Infidelity and relationships

Published in Blog by Tavistock Relationships on July 13th 2023

Finding out that your partner is cheating, or has cheated, on you can be devastating. Feelings of nausea, shock and disbelief are very common, as are those of anger and frustration (How could you?) as well as self-loathing, anxiety and depression (If only I were more attractive, it wouldn’t have happened. If only I’d done things differently.).

Your partner’s infidelity can make you start to question everything you thought you knew. You find yourself having difficulty concentrating. You struggle to hold a normal conversation. And you become pre-occupied with thinking and re-thinking every little detail about the infidelity, or the affair – even (or particularly) the details you don't have.

How you choose to proceed will largely depend on the nature of the infidelity and, of course, how both you and your partner feel after the truth has come to light.

For some people, infidelity means the immediate termination of the relationship. While others might try to work on the relationship to see if they can overcome the betrayal and grow closer and stronger. How you choose to proceed will largely depend on the nature of the infidelity and, of course, how both you and your partner feel after the truth has come to light.

Having a greater understanding of the reasons why people cheat can be useful though in helping you decide how to proceed. 

Often being unfaithful, or having an affair, can be a symptom of a relationship problem. Couples grow apart, find that they disagree on too many things, or too frequently. Some people feel under-appreciated by their partner, and some turn to people outside their relationship due to not receiving enough emotional support or physical affection. People can become bored by the relationship and seek novelty and excitement outside of it. Or find that a longed for emotional connection is satisfied with someone other than our partner.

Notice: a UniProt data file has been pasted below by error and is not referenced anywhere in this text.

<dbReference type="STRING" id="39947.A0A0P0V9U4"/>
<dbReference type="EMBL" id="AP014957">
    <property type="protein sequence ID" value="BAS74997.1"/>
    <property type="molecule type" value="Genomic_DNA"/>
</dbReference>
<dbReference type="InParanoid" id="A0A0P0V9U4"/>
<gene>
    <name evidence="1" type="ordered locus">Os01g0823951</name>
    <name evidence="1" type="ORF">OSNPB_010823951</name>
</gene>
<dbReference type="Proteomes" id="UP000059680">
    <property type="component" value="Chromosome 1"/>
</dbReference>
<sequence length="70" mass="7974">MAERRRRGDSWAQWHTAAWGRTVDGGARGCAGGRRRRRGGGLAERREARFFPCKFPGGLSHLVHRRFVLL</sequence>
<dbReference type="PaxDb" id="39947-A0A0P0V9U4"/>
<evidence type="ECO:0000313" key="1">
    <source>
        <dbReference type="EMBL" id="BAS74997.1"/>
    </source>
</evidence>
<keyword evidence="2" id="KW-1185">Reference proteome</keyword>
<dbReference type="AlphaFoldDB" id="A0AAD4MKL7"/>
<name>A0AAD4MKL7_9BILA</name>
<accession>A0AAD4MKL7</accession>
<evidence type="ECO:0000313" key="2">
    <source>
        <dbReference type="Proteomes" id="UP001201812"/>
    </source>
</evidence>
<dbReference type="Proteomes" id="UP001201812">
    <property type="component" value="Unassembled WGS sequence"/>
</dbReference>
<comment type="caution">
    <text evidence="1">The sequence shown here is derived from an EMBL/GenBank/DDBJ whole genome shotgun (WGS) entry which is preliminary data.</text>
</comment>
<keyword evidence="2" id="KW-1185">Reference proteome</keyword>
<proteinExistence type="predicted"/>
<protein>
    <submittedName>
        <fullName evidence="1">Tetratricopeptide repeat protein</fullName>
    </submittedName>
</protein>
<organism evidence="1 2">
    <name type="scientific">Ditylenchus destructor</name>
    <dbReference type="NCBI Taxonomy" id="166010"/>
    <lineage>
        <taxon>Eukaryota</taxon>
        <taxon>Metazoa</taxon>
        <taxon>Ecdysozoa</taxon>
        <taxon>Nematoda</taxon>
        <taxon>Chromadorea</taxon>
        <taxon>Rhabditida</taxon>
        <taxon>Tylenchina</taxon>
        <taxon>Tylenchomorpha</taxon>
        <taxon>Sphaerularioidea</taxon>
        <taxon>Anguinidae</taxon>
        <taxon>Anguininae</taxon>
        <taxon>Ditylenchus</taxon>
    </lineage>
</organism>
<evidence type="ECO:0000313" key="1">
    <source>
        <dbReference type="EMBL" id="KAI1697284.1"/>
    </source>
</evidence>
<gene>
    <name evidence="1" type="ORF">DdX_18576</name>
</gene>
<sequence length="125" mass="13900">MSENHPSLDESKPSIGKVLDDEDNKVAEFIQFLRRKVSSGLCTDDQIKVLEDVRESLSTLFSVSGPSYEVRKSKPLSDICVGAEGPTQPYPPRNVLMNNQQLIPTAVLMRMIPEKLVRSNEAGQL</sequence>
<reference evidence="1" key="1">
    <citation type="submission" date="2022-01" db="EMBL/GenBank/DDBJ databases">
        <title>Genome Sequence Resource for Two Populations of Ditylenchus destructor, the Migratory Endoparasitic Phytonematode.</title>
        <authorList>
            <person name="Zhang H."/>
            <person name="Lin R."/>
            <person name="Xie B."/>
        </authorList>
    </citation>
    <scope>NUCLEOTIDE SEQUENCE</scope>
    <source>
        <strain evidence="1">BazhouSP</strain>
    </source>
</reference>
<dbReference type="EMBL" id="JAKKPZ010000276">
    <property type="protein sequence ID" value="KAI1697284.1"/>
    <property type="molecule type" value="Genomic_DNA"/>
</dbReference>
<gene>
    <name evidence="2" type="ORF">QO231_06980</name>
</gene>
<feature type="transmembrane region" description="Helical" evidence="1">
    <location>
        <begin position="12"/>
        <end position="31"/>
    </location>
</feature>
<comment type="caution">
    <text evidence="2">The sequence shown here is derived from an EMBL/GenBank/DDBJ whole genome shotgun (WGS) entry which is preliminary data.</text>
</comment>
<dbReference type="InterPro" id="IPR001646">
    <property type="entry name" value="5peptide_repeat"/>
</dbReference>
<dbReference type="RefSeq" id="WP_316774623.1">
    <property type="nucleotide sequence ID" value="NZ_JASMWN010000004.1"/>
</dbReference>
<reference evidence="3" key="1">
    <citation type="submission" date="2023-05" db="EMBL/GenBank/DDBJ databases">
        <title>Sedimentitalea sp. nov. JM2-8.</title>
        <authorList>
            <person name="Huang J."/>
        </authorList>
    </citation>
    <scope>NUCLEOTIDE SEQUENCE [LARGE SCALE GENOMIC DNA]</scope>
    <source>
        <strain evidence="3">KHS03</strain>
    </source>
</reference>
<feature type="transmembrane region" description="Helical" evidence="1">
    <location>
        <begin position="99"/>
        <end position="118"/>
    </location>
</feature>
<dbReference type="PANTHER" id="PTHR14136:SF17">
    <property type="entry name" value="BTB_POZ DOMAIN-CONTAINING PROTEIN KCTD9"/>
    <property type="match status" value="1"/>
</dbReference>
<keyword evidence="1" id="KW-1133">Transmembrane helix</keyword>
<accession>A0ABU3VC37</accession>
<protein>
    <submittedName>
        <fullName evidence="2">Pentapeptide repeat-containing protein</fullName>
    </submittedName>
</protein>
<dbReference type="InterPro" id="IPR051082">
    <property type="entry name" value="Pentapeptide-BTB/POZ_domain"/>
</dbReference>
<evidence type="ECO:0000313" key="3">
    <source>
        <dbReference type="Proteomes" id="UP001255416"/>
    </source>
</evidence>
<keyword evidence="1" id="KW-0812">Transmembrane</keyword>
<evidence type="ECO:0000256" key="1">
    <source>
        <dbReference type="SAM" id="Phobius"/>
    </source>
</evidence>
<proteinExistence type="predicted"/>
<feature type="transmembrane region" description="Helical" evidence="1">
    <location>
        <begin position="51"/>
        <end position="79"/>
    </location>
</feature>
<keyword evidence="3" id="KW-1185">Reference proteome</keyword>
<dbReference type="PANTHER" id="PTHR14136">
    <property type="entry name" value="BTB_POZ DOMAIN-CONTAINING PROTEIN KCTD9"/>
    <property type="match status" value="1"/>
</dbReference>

Asking yourself whether your relationship can survive

Whatever the reasons behind the infidelity, one of the first questions you may be asking yourself is whether your relationship can survive it.

Key to consider here, of course, is whether both parties want to work on the relationship or if it's better to break up. If you are the one who has been cheated on, and you want your relationship to recover from the infidelity, it’s important to ask yourself whether you are trying to recover the relationship for the right reasons. For example, infidelity can often feel like a rejection, and you may simply be trying to prove that you're worthy of the time and attention your partner gave someone else.

That said, when both partners are committed to repairing and rebuilding the relationship, many relationships can survive.

That said, when both partners are committed to repairing and rebuilding the relationship, many relationships can survive. And some relationships, where infidelity has been an issue, may even become stronger and experience a deeper level of intimacy. 

Whether or not your relationship will ultimately survive or not though, most people who are cheated on find themselves obsessing over it, playing every possible scenario over and over in their minds. They may find themselves wanting to find out every last detail of how and where the affair or infidelity was conducted, even though the knowledge of these details may simply end up causing them added torment.

Continuing with the relationship

If you continue with your relationship, despite the infidelity, you may find yourself constantly worrying about what your partner is doing while they are out, who they are texting on their phone, or worry that any change in the usual routine may be a sign that your partner is being unfaithful again. These feelings are entirely natural of course. A relationship is a promise of being faithful, and when that's broken, issues around trust and security may come to the fore.

Any rebuilding process may also be tricky for the person who has been unfaithful, as they will be aware that their partner no longer trusts them. They may find it difficult to deal with sudden insecurities and mistrusting behaviour from their partner, which can become overwhelming or even feel smothering.

Recovering from the infidelity

For both parties, recovering from infidelity is difficult and will take considerable work. For some couples, however, the discovery of the infidelity allows them a freedom – after all, the worst has been uncovered – to talk more freely than before about their feelings and needs and hopes. For some couples the process can rekindle sexual desire. It can also be extremely painful for the person who has been cheated on to acknowledge that while their partner may have significant feeling of regret and remorse about the pain they have caused, this may not amount to feelings of guilt about having acted in the way they did. For them, the affair may have felt, and still feel, in some way necessary.

Ultimately, infidelity amounts to a betrayal, and is something which can be extremely difficult to process and to come to terms with. It may be that you decide you need to spend more time together working through issues, talking openly about what led to the infidelity and practising different ways to build trust between each other again. While this is something which you may want to do alone, it may be worthwhile considering whether working with a therapist can help you find a better way of reaching your goal, whether that is to stay together or to part.

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